and feminine. This was both insulting to the men who did qualitative research and to women who chose quantitative methods as Jayaratne (1983) argued at the time. Clegg (1985) published a paper which clearly quashed that sciolism, intellectually, but did not of course kill it. Maynard reviews this sciolism and disposes of it. ‘It is likely, then, that it is not so much quantification per se as naive quantification which is the problem’ (1994: 13). Maynard is careful to stress that quantitative studies have provided a significant contribution to feminists’ knowledge base about women’s lives.
Jayaratne’s position, as a quantitative positivist, is echoed by other women who favour that epistemology. Ann Oakley’s (1998a, 1998b) conversion to the feminist power of the randomised control trial (RCT) has moved her into this camp during the past decade. In her early work Ann Oakley relied on the unstructured interview as her main research method, supplemented in the doctoral work on housewives by the Who Am I? Twenty Statements Test used by the (now little known) Iowa School of symbolic interactionism. During the 1990s, alongside a movement from work on women’s health to research on education, she became an advocate of the randomised control trial (RCT), treating it in a remarkably unsociological way. She argues that data from RCTs are powerful and can be used to inform social policy in ways that other forms of data cannot. This assumes a rationality among policy researchers that those who are not liberal feminists with a faith in the Enlightenment project do not share. Those who have studied the social realities of RCTs are less naive about them. (See, for example, Featherstone, 2002; Latimer and Featherstone, 2002.) Moreover, the fact that policy-makers might place their faith in RCTs in reality says something about their symbolic force, but next to nothing about their adequacy for social science research.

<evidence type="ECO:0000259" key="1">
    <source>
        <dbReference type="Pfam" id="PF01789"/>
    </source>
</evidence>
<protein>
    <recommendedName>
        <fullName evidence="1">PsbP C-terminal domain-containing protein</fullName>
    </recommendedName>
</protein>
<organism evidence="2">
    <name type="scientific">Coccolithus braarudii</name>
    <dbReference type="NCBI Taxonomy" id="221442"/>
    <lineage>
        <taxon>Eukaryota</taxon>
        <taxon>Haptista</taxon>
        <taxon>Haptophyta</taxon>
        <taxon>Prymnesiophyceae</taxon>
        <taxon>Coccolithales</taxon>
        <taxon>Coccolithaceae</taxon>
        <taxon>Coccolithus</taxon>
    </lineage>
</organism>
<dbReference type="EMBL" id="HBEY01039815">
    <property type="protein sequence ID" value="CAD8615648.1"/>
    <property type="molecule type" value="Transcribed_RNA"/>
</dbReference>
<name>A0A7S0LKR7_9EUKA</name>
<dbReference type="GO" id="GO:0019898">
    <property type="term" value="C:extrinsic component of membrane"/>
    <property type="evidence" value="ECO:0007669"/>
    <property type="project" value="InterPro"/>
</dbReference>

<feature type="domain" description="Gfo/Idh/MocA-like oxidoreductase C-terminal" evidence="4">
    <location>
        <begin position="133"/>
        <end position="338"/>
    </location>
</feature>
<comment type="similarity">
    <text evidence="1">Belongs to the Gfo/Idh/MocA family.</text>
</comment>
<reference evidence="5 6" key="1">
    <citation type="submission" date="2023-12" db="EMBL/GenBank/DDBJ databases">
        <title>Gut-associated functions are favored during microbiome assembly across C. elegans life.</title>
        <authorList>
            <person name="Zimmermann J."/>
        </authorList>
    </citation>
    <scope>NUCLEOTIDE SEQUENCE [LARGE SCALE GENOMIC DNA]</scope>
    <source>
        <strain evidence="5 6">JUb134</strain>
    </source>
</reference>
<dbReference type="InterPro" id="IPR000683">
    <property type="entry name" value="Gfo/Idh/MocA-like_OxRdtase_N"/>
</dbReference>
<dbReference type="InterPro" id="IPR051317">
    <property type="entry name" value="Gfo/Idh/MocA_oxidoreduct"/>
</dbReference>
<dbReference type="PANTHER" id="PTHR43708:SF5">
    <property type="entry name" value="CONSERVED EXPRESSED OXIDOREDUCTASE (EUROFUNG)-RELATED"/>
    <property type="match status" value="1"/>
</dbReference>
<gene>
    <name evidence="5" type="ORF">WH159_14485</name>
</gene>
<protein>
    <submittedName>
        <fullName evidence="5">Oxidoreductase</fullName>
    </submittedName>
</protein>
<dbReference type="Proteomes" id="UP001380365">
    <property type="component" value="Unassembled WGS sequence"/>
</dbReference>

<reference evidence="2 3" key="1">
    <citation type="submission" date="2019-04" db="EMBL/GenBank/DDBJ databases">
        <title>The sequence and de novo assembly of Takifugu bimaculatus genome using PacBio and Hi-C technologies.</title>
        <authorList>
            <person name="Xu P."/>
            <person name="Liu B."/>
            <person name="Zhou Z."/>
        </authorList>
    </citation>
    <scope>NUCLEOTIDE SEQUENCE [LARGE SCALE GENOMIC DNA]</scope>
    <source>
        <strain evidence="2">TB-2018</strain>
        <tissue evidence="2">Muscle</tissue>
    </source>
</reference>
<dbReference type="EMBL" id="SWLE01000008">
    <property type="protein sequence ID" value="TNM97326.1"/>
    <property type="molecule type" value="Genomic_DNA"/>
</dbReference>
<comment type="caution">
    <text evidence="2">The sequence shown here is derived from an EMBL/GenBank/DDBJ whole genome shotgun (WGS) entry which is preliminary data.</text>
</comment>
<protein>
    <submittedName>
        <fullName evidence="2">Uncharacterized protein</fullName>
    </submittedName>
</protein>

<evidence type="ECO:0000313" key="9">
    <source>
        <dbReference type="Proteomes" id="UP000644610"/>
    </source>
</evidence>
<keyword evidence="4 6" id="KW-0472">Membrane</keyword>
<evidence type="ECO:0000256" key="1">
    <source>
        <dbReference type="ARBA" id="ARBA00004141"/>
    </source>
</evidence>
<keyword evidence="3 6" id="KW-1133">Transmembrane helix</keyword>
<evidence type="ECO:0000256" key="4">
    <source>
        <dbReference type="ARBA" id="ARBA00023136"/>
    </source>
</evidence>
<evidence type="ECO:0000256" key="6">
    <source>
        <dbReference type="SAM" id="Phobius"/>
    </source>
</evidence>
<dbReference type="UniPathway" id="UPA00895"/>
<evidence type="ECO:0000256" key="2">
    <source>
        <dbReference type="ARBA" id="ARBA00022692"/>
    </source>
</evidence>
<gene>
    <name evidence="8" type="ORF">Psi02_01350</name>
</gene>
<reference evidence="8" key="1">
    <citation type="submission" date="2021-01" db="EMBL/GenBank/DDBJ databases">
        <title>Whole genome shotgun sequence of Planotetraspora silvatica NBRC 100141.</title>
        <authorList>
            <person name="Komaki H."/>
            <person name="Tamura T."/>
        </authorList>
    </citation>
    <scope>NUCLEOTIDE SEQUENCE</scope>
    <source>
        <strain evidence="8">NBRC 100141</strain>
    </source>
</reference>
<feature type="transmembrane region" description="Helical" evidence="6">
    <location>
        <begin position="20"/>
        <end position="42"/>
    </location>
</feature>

In 1994 Lynn McDonald published a history of women who had devised and developed social science methods, simultaneously defending empiricism against its critics. McDonald was disturbed or angered by feminist attacks on ‘quantification… value neutrality… any attempt at objectivity’ (1994: 5). Men who espoused qualitative methods were equally perturbed by this sciolism. Erickson (1986) captured the absurdity in his analysis of the joke ‘Real men don’t do ethnography’, a parody of a slogan ‘Real men don’t eat quiche’. Erickson reports how in 1984 a ‘well-known’ American process-product researcher sent round a circular containing the joke ‘Real men don’t do ethnography’, and he found that two of his colleagues had put copies into his pigeonhole saying how amused they were. Erickson responds with a powerful analysis of why some men active in educational research might prefer to avoid the complex nuances of ethnographic work, and might not wish to embrace its emancipatory potential (1986: 157-8).
The two sciolisms both confused three quite different levels of decision-making about research: the first focused on the researcher, the topic and the policy outcome(s) while being silent about methods. The second confused the theoretical/philosophical underpinnings of the discipline (the epistemology) with the theory of research (methodology) with the actual data gathering technique(s) (the methods). This distinction, which is the subject of the next section, is usually associated with Sandra Harding’s writings on feminist research.